Every February, we celebrate Black History Month, and learn about some of the Black Ontarians who have made significant contributions to society as we know it today. This is especially true when considering human rights.
For example, in the late 1940s and 1950s, the work of activists including Hugh Burnett and Bromley Armstrong led to Ontario strengthening its anti-racism laws. And 1961, Dr. Daniel G. Hill became Director of the first-ever Ontario Human Rights Commission (OHRC). Among his many tactics leading to positive change, Dr. Hill galvanized entire communities to advance human rights, and recognized the value of the media to bring previously hidden discrimination into the light, often leading to public outrage.
In the 1990s, Rosemary Brown took the helm as the Chief Commissioner of the OHRC, and continued her lifelong work to bring down barriers, especially barriers affecting women and racialized people.
These are just a few of the many, many Black visionaries who have shaped society as we know it today. But is it enough just to celebrate their historical achievements for one month of the year? No. Black Ontarians have contributed so much more than we see in the history books, and their stories need to be told and retold and supported every day. And, importantly, we also need to tell the stories of today’s visionaries as they unfold today, especially in these challenging times as community members tirelessly work to combat systemic discrimination.
We need to hear about the many members of the OHRC’s Community Advisory Group, who continue to call out and actively work to end anti-Black racism. We need to know about Paul Bailey and the Black Health Alliance, who persistently target racism and racial disparities in health outcomes, and seek to promote health and well-being for Black communities across Canada.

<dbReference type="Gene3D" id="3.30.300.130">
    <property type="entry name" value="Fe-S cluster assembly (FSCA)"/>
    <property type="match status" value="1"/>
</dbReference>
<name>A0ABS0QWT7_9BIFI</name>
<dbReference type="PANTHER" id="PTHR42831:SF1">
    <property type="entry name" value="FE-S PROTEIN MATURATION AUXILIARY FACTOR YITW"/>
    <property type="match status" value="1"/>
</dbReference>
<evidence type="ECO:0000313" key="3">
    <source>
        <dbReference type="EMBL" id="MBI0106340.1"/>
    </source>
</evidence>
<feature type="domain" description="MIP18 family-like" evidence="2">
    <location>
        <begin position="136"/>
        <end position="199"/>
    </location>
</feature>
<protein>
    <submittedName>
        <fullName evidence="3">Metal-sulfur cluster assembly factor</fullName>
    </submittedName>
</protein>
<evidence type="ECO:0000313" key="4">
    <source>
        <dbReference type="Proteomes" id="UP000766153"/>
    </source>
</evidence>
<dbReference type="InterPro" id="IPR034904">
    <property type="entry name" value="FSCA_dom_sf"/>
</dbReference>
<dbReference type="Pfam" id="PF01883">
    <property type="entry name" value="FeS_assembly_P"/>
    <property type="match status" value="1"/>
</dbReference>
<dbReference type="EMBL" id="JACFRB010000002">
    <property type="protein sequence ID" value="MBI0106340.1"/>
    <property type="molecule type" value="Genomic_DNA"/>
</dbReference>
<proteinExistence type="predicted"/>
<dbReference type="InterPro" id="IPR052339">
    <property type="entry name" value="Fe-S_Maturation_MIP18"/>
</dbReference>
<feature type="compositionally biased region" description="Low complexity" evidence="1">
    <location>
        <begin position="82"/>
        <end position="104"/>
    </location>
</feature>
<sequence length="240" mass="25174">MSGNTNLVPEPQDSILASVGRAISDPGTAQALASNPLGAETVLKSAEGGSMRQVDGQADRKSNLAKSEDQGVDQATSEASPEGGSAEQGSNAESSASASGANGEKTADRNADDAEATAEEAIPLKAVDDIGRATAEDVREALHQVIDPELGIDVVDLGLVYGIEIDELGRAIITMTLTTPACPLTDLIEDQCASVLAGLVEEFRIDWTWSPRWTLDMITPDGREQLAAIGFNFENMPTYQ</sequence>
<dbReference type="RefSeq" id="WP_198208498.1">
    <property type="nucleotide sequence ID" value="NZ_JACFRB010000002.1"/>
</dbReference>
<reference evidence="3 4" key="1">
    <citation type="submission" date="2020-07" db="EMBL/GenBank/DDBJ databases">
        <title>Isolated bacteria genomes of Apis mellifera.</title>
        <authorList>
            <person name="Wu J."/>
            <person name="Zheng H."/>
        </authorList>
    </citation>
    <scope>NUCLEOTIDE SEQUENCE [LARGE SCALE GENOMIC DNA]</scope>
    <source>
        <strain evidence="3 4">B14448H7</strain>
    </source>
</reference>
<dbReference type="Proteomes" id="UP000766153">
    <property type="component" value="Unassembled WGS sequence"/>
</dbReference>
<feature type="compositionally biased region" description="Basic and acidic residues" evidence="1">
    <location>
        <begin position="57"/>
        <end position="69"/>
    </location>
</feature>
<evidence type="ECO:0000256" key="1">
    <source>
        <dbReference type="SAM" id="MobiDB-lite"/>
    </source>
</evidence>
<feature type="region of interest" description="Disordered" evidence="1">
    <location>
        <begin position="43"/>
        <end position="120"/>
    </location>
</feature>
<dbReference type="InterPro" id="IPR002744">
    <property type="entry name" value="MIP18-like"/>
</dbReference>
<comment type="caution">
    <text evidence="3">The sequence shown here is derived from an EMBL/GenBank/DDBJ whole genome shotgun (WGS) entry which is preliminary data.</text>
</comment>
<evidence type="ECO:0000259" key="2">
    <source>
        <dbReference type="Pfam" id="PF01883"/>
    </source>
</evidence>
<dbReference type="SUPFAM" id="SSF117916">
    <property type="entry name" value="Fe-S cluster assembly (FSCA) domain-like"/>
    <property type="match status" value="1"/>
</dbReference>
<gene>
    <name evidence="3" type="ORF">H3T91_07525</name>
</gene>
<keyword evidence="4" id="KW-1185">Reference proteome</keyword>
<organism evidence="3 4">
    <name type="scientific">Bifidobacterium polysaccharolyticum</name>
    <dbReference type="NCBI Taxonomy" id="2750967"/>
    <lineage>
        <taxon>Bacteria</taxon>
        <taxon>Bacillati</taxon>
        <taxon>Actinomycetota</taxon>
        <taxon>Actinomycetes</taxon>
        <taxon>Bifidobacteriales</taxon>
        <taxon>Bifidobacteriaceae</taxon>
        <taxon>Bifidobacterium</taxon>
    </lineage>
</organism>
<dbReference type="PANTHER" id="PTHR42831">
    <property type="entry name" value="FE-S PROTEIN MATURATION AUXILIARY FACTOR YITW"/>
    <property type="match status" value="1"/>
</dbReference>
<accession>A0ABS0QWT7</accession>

And we need to hear how Nicole Bonnie, leading the Ontario Association of Children’s Aid Societies, has dedicated her career to listening to Ontario’s most marginalized children and youth and pushing for changes to make the child welfare system less harmful, and ultimately more equitable, for them and their families.
In government, we need to recognize the work of Patrick Case, who is leading the way to eliminate anti-Black and systemic racism in Ontario’s schools.
And in the arts, we need to celebrate Toronto-based filmmaker Nicole Brooks, who is incredibly inspiring in her use of the dramatic arts for race advocacy. And in the legal system, Lori Anne Thomas, who was recently appointed to the Ontario Court of Justice, has been a strong advocate and ally for human rights throughout her legal career.
These leaders are just the tip of the iceberg, as Black Ontarians continue to challenge and inspire us all to make Ontario the society envisioned in Ontario’s Human Rights Code. It’s a legacy that needs to be acknowledged and supported, and I call on communities across Ontario to join with us to accept this challenge. Let’s honour Black history in February, and let’s help make new Black history every month of the year.